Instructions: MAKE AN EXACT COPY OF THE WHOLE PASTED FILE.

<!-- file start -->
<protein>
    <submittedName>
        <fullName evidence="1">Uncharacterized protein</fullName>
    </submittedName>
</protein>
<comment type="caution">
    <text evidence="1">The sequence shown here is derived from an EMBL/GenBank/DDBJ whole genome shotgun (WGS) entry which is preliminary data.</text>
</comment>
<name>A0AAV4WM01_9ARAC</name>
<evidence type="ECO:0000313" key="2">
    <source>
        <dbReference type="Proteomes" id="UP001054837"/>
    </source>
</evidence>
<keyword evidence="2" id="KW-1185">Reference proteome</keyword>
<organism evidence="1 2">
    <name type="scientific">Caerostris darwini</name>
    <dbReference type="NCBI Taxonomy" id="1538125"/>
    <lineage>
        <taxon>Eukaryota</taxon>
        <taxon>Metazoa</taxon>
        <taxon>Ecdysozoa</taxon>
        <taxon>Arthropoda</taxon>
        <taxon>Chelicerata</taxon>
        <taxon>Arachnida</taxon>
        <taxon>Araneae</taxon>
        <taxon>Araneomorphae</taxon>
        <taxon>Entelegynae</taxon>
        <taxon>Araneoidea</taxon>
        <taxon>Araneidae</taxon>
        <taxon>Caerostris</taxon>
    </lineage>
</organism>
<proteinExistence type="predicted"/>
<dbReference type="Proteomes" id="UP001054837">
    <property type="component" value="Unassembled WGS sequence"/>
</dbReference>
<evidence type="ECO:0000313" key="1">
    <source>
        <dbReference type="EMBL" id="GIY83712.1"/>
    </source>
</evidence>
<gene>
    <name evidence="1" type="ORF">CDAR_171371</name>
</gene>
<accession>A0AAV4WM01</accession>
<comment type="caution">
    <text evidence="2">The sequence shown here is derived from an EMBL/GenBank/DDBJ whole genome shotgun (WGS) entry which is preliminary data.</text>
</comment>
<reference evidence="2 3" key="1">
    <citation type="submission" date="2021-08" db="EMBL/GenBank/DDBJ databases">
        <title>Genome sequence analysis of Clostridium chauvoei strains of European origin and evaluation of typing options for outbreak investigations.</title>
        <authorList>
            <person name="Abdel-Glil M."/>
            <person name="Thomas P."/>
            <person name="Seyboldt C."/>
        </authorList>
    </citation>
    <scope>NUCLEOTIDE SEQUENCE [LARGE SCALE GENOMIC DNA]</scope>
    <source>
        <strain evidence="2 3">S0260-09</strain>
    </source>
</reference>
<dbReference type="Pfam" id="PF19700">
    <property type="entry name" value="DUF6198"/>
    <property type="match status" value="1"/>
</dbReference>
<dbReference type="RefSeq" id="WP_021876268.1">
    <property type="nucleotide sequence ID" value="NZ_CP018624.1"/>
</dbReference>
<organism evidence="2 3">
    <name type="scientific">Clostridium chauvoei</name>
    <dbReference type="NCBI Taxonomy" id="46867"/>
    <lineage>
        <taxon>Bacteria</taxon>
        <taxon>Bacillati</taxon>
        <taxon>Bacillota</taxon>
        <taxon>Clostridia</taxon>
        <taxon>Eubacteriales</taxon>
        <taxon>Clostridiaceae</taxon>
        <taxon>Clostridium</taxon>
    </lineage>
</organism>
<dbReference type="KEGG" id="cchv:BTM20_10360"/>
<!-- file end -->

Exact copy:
<protein>
    <submittedName>
        <fullName evidence="1">Uncharacterized protein</fullName>
    </submittedName>
</protein>
<comment type="caution">
    <text evidence="1">The sequence shown here is derived from an EMBL/GenBank/DDBJ whole genome shotgun (WGS) entry which is preliminary data.</text>
</comment>
<name>A0AAV4WM01_9ARAC</name>
<evidence type="ECO:0000313" key="2">
    <source>
        <dbReference type="Proteomes" id="UP001054837"/>
    </source>
</evidence>
<keyword evidence="2" id="KW-1185">Reference proteome</keyword>
<organism evidence="1 2">
    <name type="scientific">Caerostris darwini</name>
    <dbReference type="NCBI Taxonomy" id="1538125"/>
    <lineage>
        <taxon>Eukaryota</taxon>
        <taxon>Metazoa</taxon>
        <taxon>Ecdysozoa</taxon>
        <taxon>Arthropoda</taxon>
        <taxon>Chelicerata</taxon>
        <taxon>Arachnida</taxon>
        <taxon>Araneae</taxon>
        <taxon>Araneomorphae</taxon>
        <taxon>Entelegynae</taxon>
        <taxon>Araneoidea</taxon>
        <taxon>Araneidae</taxon>
        <taxon>Caerostris</taxon>
    </lineage>
</organism>
<proteinExistence type="predicted"/>
<dbReference type="Proteomes" id="UP001054837">
    <property type="component" value="Unassembled WGS sequence"/>
</dbReference>
<evidence type="ECO:0000313" key="1">
    <source>
        <dbReference type="EMBL" id="GIY83712.1"/>
    </source>
</evidence>
<gene>
    <name evidence="1" type="ORF">CDAR_171371</name>
</gene>
<accession>A0AAV4WM01</accession>
<comment type="caution">
    <text evidence="2">The sequence shown here is derived from an EMBL/GenBank/DDBJ whole genome shotgun (WGS) entry which is preliminary data.</text>
</comment>
<reference evidence="2 3" key="1">
    <citation type="submission" date="2021-08" db="EMBL/GenBank/DDBJ databases">
        <title>Genome sequence analysis of Clostridium chauvoei strains of European origin and evaluation of typing options for outbreak investigations.</title>
        <authorList>
            <person name="Abdel-Glil M."/>
            <person name="Thomas P."/>
            <person name="Seyboldt C."/>
        </authorList>
    </citation>
    <scope>NUCLEOTIDE SEQUENCE [LARGE SCALE GENOMIC DNA]</scope>
    <source>
        <strain evidence="2 3">S0260-09</strain>
    </source>
</reference>
<dbReference type="Pfam" id="PF19700">
    <property type="entry name" value="DUF6198"/>
    <property type="match status" value="1"/>
</dbReference>
<dbReference type="RefSeq" id="WP_021876268.1">
    <property type="nucleotide sequence ID" value="NZ_CP018624.1"/>
</dbReference>
<organism evidence="2 3">
    <name type="scientific">Clostridium chauvoei</name>
    <dbReference type="NCBI Taxonomy" id="46867"/>
    <lineage>
        <taxon>Bacteria</taxon>
        <taxon>Bacillati</taxon>
        <taxon>Bacillota</taxon>
        <taxon>Clostridia</taxon>
        <taxon>Eubacteriales</taxon>
        <taxon>Clostridiaceae</taxon>
        <taxon>Clostridium</taxon>
    </lineage>
</organism>
<dbReference type="KEGG" id="cchv:BTM20_10360"/>